The Student News Site of Tarrant County College

The Collegian

The Student News Site of Tarrant County College

The Collegian

The Student News Site of Tarrant County College

The Collegian

Plays showcase campus talent

October 30, 2019 | Victor Allison | reporter
Photo by Joseph Serrata/The Collegian. Students rehearse scenes from plays they also had the opportunity to write. The productions will be performed at the annual “The Festival of New Plays” Oct. 13-16 at 7:30 p.m. v
Photo by Joseph Serrata/The Collegian. Students rehearse scenes from plays they also had the opportunity to write. The productions will be performed at the annual “The Festival of New Plays” Oct. 13-16 at 7:30 p.m. v

Forget Shakespeare. A new crop of student playwrights wants to dazzle theatergoers with masterpieces of their own.

Audiences can catch the plays when SE theater department stages their work at the Black Box Theater Nov. 13 -16 for an annual showcase, “The Festival of New Plays.”

“The Festival of New Plays” is an annual showcase put on by the SE theater department that features theatrical productions based on original plays written by students.

This year’s playbill will include four 10-minute productions that cover a spectrum of subjects from the adventures of a merciless agent to the crisis of mental health.

This year’s festival includes, “Going Up?” by Kat Hamilton, “Sins, Not Tragedies / Sins and Tragedies” by Jesse Humphreys, “Thank You for Shopping” by Haley Davila and “Girl Scout Cookies” by Quanard Carter.

According to instructor and director Megan Harantine, the four scripts were handpicked by a selection committee, made up of theater and English faculty.

“Lots of students can write a short story,” she said. “But in writing for the stage, the playwright must keep in mind that what they are doing is creating a blueprint for what ultimately will become the finished art object, the production itself.”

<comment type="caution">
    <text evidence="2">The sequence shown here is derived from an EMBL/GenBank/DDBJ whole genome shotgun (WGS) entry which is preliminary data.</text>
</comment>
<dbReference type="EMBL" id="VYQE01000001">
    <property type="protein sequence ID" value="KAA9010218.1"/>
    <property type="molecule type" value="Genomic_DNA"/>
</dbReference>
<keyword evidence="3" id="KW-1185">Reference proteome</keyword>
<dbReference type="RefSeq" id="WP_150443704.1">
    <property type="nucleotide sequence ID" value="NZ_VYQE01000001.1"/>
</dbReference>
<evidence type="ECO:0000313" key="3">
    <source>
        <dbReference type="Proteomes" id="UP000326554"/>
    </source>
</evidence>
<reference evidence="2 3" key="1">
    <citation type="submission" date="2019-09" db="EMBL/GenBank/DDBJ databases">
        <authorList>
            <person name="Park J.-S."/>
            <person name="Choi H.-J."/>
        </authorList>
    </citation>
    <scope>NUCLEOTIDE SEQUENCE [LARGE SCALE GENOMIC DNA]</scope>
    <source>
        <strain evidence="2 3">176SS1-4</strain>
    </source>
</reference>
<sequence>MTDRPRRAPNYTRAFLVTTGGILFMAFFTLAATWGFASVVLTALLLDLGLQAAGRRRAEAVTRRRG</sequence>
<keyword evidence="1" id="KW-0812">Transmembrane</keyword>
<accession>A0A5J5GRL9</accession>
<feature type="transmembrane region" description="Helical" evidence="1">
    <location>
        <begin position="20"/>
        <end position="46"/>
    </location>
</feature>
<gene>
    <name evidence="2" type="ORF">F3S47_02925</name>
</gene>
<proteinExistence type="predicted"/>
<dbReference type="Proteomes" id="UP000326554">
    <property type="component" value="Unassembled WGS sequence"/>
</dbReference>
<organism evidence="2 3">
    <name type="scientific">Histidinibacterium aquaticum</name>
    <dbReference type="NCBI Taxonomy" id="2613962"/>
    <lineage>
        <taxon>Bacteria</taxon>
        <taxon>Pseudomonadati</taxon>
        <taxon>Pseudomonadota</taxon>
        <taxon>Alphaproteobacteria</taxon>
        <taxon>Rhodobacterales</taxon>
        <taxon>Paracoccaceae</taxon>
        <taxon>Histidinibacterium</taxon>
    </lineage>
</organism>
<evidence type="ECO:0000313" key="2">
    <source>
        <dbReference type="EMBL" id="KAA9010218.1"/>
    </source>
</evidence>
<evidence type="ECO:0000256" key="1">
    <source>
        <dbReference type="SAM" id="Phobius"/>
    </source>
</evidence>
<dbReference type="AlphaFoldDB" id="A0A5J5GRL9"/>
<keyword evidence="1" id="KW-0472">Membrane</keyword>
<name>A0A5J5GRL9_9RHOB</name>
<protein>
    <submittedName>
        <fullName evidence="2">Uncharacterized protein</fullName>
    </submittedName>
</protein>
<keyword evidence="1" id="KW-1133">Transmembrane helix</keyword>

The faculty will direct the plays, and the cast consists of student actors.

Audiences can expect to have a more intimate experience with the plays as they will be performed in SE Black Box Theater, a small performance space where audiences will surround actors on three sides.

Student playwright Davila said she hopes to take advantage of this.

“I want to have people so entertained that they believe they are in it,” she said. “That they are the characters themselves. And maybe they can have that moment where they question themselves and question the scene.”

Her play “Thank You for Shopping” is a one-act drama about an orphan’s quest to find answers about his past. And in the spirit of playwright Samuel French, Davila said she wants to challenge audiences to probe their internal conflicts.

“I want to convey a humanity aspect,” she said. “Especially for this play, even if you can not relate to it totally. You may have a thought and say I’ve been there.”

In “Sins, Not Tragedy,” Humphreys lifts pieces of his biography to examine the silver lining of depression.

“The main message I want to send is even if you’re starting in a bad place, if you need help, help can come from the most unexpected places,” he said. “Despite the fact that you have this horrible, horrible thing, it does get better. As long as you keep climbing the mountain, you will see the sunrise.”

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